Made in China Vs Made in USA

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Made in China Vs Made in USA
By Glenn Schreider

It has always amazed me that a product made in a foreign country can cost less than a product made in my own country, for me the United States of America. Even with the cost of labor or manufacturing, shipping and freight, and marketing, I see products from China, and other countries, that cost up to 75% less than similar products made in the US. Granted, a high majority of the time those imported products are of lesser quality, made with questionable (sometimes hazardous) materials, and dubious labor practices. Is all that enough to justify the redicuously low costs?

Due to several factors, most recently the economic crises (which created many different factors in and of itself - several of which were mentioned above), US consumers have been inundated with cheaper imports. Not only is shopping for the lowest price a higher priority than quality for most consumers these days, it is a essential in order to make ends meet. Economic hardships have eliminated many choices from most purchases. More is better, in spite of the quality in these lean times.

Furthermore, the large shopping venues (WalMart, Costco, Sam's Club, etc.) and even many smaller ones, have indulged this practice of cheap imports to maximize profits. Overseas imports fill shipyard cargo containers, airplane pallets, warehouses, store shelves, and ultimately our homes.

On the one hand it is true American capitalist nature that compels companies to maximize their profits. Likewise, to bend the rules (as mentioned, many overseas business practices would not be tolerated in the US) and to exploit foreign workforces.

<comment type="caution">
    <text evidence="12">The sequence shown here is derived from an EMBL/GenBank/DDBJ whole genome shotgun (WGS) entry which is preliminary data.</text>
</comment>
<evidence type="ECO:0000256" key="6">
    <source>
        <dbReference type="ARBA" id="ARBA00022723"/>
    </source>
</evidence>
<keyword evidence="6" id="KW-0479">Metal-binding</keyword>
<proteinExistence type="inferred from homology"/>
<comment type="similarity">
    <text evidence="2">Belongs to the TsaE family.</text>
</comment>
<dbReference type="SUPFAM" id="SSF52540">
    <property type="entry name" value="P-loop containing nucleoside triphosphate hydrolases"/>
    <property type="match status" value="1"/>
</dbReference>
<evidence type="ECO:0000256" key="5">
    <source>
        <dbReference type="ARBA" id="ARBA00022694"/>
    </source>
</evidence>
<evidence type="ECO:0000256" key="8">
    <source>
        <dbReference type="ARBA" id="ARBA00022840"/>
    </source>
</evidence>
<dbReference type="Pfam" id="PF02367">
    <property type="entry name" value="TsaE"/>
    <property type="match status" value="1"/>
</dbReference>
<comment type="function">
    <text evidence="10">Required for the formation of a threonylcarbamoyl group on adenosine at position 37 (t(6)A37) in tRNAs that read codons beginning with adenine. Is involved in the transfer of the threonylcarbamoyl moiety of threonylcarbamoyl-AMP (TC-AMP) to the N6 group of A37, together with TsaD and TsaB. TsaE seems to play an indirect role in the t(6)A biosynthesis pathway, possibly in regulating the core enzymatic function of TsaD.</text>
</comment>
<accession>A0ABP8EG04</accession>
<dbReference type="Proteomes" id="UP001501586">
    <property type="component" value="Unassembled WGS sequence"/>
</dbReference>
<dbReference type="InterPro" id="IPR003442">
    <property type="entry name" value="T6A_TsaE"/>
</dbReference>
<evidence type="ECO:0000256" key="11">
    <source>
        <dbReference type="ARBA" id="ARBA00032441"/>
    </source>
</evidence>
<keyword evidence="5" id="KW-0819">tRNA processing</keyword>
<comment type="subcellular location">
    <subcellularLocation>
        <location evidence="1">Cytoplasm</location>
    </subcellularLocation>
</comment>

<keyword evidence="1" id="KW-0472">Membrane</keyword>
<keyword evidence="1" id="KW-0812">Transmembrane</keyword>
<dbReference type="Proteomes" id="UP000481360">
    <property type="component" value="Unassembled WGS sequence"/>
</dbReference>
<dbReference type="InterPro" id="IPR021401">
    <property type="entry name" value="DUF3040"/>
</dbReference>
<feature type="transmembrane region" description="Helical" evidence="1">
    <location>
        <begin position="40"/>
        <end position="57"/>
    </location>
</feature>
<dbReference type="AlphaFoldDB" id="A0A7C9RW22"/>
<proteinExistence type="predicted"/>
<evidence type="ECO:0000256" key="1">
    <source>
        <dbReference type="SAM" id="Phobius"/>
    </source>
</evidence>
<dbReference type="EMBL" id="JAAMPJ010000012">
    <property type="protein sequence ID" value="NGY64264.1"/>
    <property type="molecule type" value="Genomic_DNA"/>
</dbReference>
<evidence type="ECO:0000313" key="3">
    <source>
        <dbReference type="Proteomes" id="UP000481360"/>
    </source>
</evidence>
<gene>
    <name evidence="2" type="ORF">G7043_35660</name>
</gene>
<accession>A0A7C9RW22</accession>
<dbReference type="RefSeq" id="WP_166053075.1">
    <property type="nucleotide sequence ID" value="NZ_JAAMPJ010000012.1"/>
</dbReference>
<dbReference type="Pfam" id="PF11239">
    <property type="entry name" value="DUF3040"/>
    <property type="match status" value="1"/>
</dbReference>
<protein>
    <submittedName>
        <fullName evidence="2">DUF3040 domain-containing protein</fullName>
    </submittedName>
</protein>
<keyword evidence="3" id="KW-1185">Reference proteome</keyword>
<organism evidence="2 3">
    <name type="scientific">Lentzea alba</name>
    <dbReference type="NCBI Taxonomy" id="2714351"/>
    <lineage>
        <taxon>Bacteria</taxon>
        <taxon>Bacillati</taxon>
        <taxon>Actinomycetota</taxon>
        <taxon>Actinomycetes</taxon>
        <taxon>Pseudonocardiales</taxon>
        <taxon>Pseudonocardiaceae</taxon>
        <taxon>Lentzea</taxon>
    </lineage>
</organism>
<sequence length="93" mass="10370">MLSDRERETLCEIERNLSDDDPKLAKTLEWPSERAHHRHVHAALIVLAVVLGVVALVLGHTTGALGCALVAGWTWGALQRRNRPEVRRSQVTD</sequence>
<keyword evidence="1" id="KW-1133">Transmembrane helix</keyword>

On the other hand it is un-American to take jobs outside the country and allow our industries to go bankrupt. Additionally, smaller and independent businesses cannot compete with the flood of inferior imports. It seems that while US consumers can spend less (although perhaps not when they have to repurchase products more often because they wear out faster), small companies and many large industries are unable to stay in business. The only ones truly getting ahead are the big retailers and importers (and these days, many are doing their own importing).

Take a look at the labels of the products you own, the clothes you wear, and even the food you eat. See where they are made, manufactured, or come from. How many of those labels say, 'Made in USA'?

After World War II, the market was filled with products labeled 'Made in Japan' and 'Made in Germany.' It was the Allies' (mostly US') way of helping to rebuild the economies of those countries devasted by the war - or I should say those countries that lost the war. The same happened with Korea in the 1950s. As those countries became more industrialized, their economies were able to support more imports and their retail suppliers also looked for cheaper goods abroad. Today the majority of the imported products come from China - at least here in the US, but I imagine it is the same in many countries.

My wife and I support local businesses as much as possible. We look for products made in the USA. Oftentimes we are actually surprised to find such products. Naturally, we compare different products for quality, quantity, and of course price. There are particular products, however, which we buy that are not made in the US, such as Belgian chocolate, English and Mexican Beers, Japanese Sake, etc. But we try to buy local and US made products whenever possible. My feeling is where ever you live, you should do the same.

Glenn Schreider
Dark Horse Arts and Gifts

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Last changed: Oct 23 2010 at 8:36 AM